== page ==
It is thus clear that there is a need to develop a method and an apparatus so as to achieve a sufficiently reliable heart beat detection and heart rate calculation in a measuring situation comprising a great deal of interference.
It is an object of the invention to provide an improved solution for measuring heart rate from hands. This is achieved by the following method for detecting a heart beat and calculating heart rate on the basis of the detected heart beats, the method comprising forming an EKG signal on the basis of signals measured from the skin of a person, detecting from the EKG signal a heart beat candidate to which a rationality analysis is performed, in which the time difference between the heart beat candidate and the heart beat detection preceding it is calculated and on the basis of the time difference, a momentary heart rate value is calculated, the calculated momentary heart rate value is compared with a median value of the heart rate, which is a median of two or more earlier heart rate values, the heart beat candidate is accepted as a heart beat detection, if the momentary heart rate value calculated on the basis of the heart beat candidate is, when compared with the median value, within threshold values of the median value, and updating as the heart rate value the momentary heart rate value calculated on the basis of the accepted heart beat detection.
The invention also relates to an arrangement for detecting a heart beat and calculating heart rate on the basis of the detected heart beats, comprising at least one measuring electrode for measuring a signal from the skin of one hand of a person, and at least one measuring electrode for measuring a signal from the skin of the other hand, an amplifier connected to said measuring electrodes for amplifying the potential difference of the signals measured by the measuring electrodes to form an EKG signal, an analog-to-digital converter for receiving the signal from the amplifier and for converting the signal into digital format to be a sample signal containing samples, and a computer which is arranged to read the digital signal and to detect from the sample signal a heart beat candidate, to perform a rationality analysis to the heart beat detection, in which the computer is arranged to calculate a time difference between the heart beat candidate and the heart beat detection preceding it, and to calculate a momentary heart rate value on the basis of the time difference, to compare the calculated momentary heart rate value with a median value of the heart rate, which is a median of two or more earlier calculated heart rate values, to accept the heart beat candidate as the heart beat detection, if the momentary heart rate value calculated on the basis of the heart beat candidate is, when compared with the median value, within threshold values of the median value, and to update as the heart rate value the momentary heart rate value calculated on the basis of the accepted heart beat detection, the arrangement further comprising display means connected to the computer and displaying the heart rate value calculated on the basis of the accepted heart beat detections.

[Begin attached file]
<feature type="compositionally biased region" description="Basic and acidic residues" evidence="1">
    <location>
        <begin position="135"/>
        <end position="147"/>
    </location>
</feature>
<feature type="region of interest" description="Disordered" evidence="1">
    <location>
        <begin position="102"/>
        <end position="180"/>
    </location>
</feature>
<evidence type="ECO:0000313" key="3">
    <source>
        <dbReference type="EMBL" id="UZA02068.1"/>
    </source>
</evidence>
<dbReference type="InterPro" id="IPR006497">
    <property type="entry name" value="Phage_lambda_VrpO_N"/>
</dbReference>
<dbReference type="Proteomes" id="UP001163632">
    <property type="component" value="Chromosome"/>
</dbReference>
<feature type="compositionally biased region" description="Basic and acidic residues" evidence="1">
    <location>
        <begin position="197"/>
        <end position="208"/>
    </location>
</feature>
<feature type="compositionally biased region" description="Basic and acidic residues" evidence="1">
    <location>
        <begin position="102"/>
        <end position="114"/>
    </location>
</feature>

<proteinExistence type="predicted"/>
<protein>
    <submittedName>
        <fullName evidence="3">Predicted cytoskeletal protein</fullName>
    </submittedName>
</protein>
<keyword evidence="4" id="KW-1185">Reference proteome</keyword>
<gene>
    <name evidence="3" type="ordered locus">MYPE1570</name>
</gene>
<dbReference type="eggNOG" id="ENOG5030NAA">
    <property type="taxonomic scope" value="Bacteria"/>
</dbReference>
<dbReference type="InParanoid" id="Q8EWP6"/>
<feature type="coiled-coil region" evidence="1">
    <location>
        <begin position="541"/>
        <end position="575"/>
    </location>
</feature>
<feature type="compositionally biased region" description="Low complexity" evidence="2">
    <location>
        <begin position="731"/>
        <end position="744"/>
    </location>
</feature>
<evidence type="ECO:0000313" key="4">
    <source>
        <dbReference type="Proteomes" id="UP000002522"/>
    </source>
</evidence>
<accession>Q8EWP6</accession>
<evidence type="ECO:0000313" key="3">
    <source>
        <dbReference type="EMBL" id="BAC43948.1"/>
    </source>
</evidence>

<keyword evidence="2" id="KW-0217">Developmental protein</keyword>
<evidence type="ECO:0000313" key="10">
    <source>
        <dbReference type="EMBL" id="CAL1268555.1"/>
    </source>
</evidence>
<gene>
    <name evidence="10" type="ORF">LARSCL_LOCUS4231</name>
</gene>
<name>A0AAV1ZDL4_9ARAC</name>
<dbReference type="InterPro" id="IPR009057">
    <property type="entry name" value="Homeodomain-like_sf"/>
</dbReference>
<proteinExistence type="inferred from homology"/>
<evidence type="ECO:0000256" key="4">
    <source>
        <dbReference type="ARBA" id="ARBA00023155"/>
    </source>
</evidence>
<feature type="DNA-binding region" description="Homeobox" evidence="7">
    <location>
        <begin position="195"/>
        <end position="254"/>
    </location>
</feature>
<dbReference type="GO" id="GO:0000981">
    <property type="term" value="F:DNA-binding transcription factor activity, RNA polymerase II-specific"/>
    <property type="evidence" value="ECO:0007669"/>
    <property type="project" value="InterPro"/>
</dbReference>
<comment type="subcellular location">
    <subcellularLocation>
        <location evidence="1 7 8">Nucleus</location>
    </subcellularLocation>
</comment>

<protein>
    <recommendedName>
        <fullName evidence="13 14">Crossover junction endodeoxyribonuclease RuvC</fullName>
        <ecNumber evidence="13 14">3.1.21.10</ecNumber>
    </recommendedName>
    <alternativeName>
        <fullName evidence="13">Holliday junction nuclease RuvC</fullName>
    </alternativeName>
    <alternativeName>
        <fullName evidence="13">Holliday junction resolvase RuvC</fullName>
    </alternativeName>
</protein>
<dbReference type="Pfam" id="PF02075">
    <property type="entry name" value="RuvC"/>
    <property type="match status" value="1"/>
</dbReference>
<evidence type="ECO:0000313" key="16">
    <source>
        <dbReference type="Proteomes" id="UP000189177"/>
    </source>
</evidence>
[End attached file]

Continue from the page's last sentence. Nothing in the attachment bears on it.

Preferred embodiments of the invention are set forth in the dependent claims.
The invention thus relates to a method and an apparatus for detecting a heart beat from an EKG signal and calculating heart rate on the basis of the detected heart beats. In the solution of the invention, the measurement of the heart rate signal is preferably done from hands, as in the measurement from the handles of an exercise apparatus, in which the measurement is done from the skin of a palm or finger tip, for instance. Detecting the signal is considerably easier when measured from the chest than elsewhere on the body, which means that the problems related to the measurement are then completely different from measurement in a measuring area where the ratio of the interfering signal to the measuring signal is high. The calculated heart rate is displayed to the user by the display means of the exercise apparatus, such as a liquid crystal display.